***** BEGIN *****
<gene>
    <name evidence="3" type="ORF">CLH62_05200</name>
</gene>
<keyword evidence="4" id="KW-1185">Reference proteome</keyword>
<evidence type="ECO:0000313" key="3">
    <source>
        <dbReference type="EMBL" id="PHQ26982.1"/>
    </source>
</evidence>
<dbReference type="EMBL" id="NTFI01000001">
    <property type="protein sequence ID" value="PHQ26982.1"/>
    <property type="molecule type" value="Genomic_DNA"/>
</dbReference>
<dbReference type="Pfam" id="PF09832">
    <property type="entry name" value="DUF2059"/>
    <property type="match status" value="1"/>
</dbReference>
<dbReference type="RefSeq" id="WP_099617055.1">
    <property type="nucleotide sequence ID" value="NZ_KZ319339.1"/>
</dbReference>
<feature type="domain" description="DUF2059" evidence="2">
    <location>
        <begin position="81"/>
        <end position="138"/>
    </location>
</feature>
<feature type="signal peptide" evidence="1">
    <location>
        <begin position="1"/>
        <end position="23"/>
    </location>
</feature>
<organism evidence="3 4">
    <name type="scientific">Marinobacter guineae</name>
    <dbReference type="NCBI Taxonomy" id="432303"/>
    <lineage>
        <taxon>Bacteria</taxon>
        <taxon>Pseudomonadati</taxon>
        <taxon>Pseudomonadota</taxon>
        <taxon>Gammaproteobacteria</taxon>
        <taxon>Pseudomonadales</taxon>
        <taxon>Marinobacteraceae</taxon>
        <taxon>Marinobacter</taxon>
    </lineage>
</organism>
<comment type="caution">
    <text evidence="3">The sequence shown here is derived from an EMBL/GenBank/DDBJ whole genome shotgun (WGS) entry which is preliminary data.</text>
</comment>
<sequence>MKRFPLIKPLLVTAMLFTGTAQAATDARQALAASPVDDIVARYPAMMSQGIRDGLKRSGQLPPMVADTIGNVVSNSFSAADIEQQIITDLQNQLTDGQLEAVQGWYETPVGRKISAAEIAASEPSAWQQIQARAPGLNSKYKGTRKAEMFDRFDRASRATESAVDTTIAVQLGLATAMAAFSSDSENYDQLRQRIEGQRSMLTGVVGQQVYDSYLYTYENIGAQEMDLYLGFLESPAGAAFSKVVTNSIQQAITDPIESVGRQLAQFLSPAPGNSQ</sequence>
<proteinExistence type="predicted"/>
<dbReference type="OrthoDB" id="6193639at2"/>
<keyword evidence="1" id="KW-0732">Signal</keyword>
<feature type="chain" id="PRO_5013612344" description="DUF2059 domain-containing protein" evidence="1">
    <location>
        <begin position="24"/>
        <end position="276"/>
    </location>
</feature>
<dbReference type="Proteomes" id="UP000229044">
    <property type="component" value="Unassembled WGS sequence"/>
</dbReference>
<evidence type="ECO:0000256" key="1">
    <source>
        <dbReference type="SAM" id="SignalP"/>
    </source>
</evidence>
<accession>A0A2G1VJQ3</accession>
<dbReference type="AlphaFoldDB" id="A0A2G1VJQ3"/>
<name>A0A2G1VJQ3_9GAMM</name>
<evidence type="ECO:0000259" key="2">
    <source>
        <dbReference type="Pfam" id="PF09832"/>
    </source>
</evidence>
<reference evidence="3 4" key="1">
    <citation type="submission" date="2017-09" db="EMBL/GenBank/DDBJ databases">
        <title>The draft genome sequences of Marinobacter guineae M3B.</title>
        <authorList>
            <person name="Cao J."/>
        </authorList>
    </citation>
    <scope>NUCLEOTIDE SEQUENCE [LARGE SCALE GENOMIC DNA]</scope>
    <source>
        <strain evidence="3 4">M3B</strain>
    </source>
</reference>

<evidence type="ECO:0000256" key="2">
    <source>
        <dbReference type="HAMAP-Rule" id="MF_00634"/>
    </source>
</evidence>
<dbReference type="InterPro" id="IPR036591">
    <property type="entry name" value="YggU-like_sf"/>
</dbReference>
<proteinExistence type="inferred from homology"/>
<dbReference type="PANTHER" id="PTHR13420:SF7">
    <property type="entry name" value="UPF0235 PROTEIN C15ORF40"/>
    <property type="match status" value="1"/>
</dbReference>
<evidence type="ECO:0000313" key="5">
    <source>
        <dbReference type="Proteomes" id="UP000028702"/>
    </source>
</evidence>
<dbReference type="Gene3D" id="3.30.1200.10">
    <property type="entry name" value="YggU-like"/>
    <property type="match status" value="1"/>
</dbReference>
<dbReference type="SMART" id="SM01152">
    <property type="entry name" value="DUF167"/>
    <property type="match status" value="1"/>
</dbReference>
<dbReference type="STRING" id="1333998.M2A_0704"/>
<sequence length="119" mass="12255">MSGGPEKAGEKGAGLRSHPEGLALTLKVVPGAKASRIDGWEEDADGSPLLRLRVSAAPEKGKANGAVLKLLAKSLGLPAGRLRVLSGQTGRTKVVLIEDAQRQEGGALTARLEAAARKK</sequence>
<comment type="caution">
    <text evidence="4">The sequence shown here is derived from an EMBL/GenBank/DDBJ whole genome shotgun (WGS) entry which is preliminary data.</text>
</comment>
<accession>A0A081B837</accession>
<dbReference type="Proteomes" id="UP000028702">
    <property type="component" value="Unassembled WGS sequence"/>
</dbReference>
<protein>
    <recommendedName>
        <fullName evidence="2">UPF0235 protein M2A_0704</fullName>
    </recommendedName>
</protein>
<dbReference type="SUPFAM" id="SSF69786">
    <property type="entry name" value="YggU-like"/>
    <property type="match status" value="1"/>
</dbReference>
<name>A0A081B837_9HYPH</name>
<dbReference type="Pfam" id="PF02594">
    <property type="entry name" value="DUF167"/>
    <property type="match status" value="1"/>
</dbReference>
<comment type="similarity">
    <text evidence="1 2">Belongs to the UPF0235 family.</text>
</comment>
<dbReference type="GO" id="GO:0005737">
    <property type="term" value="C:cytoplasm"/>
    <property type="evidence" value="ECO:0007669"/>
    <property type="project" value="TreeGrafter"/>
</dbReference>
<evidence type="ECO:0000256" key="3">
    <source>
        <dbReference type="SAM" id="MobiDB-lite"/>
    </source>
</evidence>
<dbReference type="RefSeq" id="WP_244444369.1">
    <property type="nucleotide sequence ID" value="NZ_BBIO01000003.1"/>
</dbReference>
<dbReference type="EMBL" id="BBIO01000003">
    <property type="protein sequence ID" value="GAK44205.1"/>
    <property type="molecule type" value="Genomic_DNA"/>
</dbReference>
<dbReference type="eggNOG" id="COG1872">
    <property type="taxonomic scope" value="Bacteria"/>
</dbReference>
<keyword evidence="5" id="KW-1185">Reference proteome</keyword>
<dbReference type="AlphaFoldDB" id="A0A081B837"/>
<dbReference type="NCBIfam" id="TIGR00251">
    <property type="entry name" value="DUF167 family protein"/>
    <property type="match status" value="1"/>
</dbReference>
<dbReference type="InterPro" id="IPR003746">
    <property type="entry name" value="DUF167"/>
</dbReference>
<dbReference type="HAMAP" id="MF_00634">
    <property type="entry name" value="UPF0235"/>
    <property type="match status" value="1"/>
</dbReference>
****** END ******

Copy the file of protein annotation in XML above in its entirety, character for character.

<gene>
    <name evidence="3" type="ORF">CLH62_05200</name>
</gene>
<keyword evidence="4" id="KW-1185">Reference proteome</keyword>
<evidence type="ECO:0000313" key="3">
    <source>
        <dbReference type="EMBL" id="PHQ26982.1"/>
    </source>
</evidence>
<dbReference type="EMBL" id="NTFI01000001">
    <property type="protein sequence ID" value="PHQ26982.1"/>
    <property type="molecule type" value="Genomic_DNA"/>
</dbReference>
<dbReference type="Pfam" id="PF09832">
    <property type="entry name" value="DUF2059"/>
    <property type="match status" value="1"/>
</dbReference>
<dbReference type="RefSeq" id="WP_099617055.1">
    <property type="nucleotide sequence ID" value="NZ_KZ319339.1"/>
</dbReference>
<feature type="domain" description="DUF2059" evidence="2">
    <location>
        <begin position="81"/>
        <end position="138"/>
    </location>
</feature>
<feature type="signal peptide" evidence="1">
    <location>
        <begin position="1"/>
        <end position="23"/>
    </location>
</feature>
<organism evidence="3 4">
    <name type="scientific">Marinobacter guineae</name>
    <dbReference type="NCBI Taxonomy" id="432303"/>
    <lineage>
        <taxon>Bacteria</taxon>
        <taxon>Pseudomonadati</taxon>
        <taxon>Pseudomonadota</taxon>
        <taxon>Gammaproteobacteria</taxon>
        <taxon>Pseudomonadales</taxon>
        <taxon>Marinobacteraceae</taxon>
        <taxon>Marinobacter</taxon>
    </lineage>
</organism>
<comment type="caution">
    <text evidence="3">The sequence shown here is derived from an EMBL/GenBank/DDBJ whole genome shotgun (WGS) entry which is preliminary data.</text>
</comment>
<sequence>MKRFPLIKPLLVTAMLFTGTAQAATDARQALAASPVDDIVARYPAMMSQGIRDGLKRSGQLPPMVADTIGNVVSNSFSAADIEQQIITDLQNQLTDGQLEAVQGWYETPVGRKISAAEIAASEPSAWQQIQARAPGLNSKYKGTRKAEMFDRFDRASRATESAVDTTIAVQLGLATAMAAFSSDSENYDQLRQRIEGQRSMLTGVVGQQVYDSYLYTYENIGAQEMDLYLGFLESPAGAAFSKVVTNSIQQAITDPIESVGRQLAQFLSPAPGNSQ</sequence>
<proteinExistence type="predicted"/>
<dbReference type="OrthoDB" id="6193639at2"/>
<keyword evidence="1" id="KW-0732">Signal</keyword>
<feature type="chain" id="PRO_5013612344" description="DUF2059 domain-containing protein" evidence="1">
    <location>
        <begin position="24"/>
        <end position="276"/>
    </location>
</feature>
<dbReference type="Proteomes" id="UP000229044">
    <property type="component" value="Unassembled WGS sequence"/>
</dbReference>
<evidence type="ECO:0000256" key="1">
    <source>
        <dbReference type="SAM" id="SignalP"/>
    </source>
</evidence>
<accession>A0A2G1VJQ3</accession>
<dbReference type="AlphaFoldDB" id="A0A2G1VJQ3"/>
<name>A0A2G1VJQ3_9GAMM</name>
<evidence type="ECO:0000259" key="2">
    <source>
        <dbReference type="Pfam" id="PF09832"/>
    </source>
</evidence>
<reference evidence="3 4" key="1">
    <citation type="submission" date="2017-09" db="EMBL/GenBank/DDBJ databases">
        <title>The draft genome sequences of Marinobacter guineae M3B.</title>
        <authorList>
            <person name="Cao J."/>
        </authorList>
    </citation>
    <scope>NUCLEOTIDE SEQUENCE [LARGE SCALE GENOMIC DNA]</scope>
    <source>
        <strain evidence="3 4">M3B</strain>
    </source>
</reference>

<evidence type="ECO:0000256" key="2">
    <source>
        <dbReference type="HAMAP-Rule" id="MF_00634"/>
    </source>
</evidence>
<dbReference type="InterPro" id="IPR036591">
    <property type="entry name" value="YggU-like_sf"/>
</dbReference>
<proteinExistence type="inferred from homology"/>
<dbReference type="PANTHER" id="PTHR13420:SF7">
    <property type="entry name" value="UPF0235 PROTEIN C15ORF40"/>
    <property type="match status" value="1"/>
</dbReference>
<evidence type="ECO:0000313" key="5">
    <source>
        <dbReference type="Proteomes" id="UP000028702"/>
    </source>
</evidence>
<dbReference type="Gene3D" id="3.30.1200.10">
    <property type="entry name" value="YggU-like"/>
    <property type="match status" value="1"/>
</dbReference>
<dbReference type="SMART" id="SM01152">
    <property type="entry name" value="DUF167"/>
    <property type="match status" value="1"/>
</dbReference>
<dbReference type="STRING" id="1333998.M2A_0704"/>
<sequence length="119" mass="12255">MSGGPEKAGEKGAGLRSHPEGLALTLKVVPGAKASRIDGWEEDADGSPLLRLRVSAAPEKGKANGAVLKLLAKSLGLPAGRLRVLSGQTGRTKVVLIEDAQRQEGGALTARLEAAARKK</sequence>
<comment type="caution">
    <text evidence="4">The sequence shown here is derived from an EMBL/GenBank/DDBJ whole genome shotgun (WGS) entry which is preliminary data.</text>
</comment>
<accession>A0A081B837</accession>
<dbReference type="Proteomes" id="UP000028702">
    <property type="component" value="Unassembled WGS sequence"/>
</dbReference>
<protein>
    <recommendedName>
        <fullName evidence="2">UPF0235 protein M2A_0704</fullName>
    </recommendedName>
</protein>
<dbReference type="SUPFAM" id="SSF69786">
    <property type="entry name" value="YggU-like"/>
    <property type="match status" value="1"/>
</dbReference>
<name>A0A081B837_9HYPH</name>
<dbReference type="Pfam" id="PF02594">
    <property type="entry name" value="DUF167"/>
    <property type="match status" value="1"/>
</dbReference>
<comment type="similarity">
    <text evidence="1 2">Belongs to the UPF0235 family.</text>
</comment>
<dbReference type="GO" id="GO:0005737">
    <property type="term" value="C:cytoplasm"/>
    <property type="evidence" value="ECO:0007669"/>
    <property type="project" value="TreeGrafter"/>
</dbReference>
<evidence type="ECO:0000256" key="3">
    <source>
        <dbReference type="SAM" id="MobiDB-lite"/>
    </source>
</evidence>
<dbReference type="RefSeq" id="WP_244444369.1">
    <property type="nucleotide sequence ID" value="NZ_BBIO01000003.1"/>
</dbReference>
<dbReference type="EMBL" id="BBIO01000003">
    <property type="protein sequence ID" value="GAK44205.1"/>
    <property type="molecule type" value="Genomic_DNA"/>
</dbReference>
<dbReference type="eggNOG" id="COG1872">
    <property type="taxonomic scope" value="Bacteria"/>
</dbReference>
<keyword evidence="5" id="KW-1185">Reference proteome</keyword>
<dbReference type="AlphaFoldDB" id="A0A081B837"/>
<dbReference type="NCBIfam" id="TIGR00251">
    <property type="entry name" value="DUF167 family protein"/>
    <property type="match status" value="1"/>
</dbReference>
<dbReference type="InterPro" id="IPR003746">
    <property type="entry name" value="DUF167"/>
</dbReference>
<dbReference type="HAMAP" id="MF_00634">
    <property type="entry name" value="UPF0235"/>
    <property type="match status" value="1"/>
</dbReference>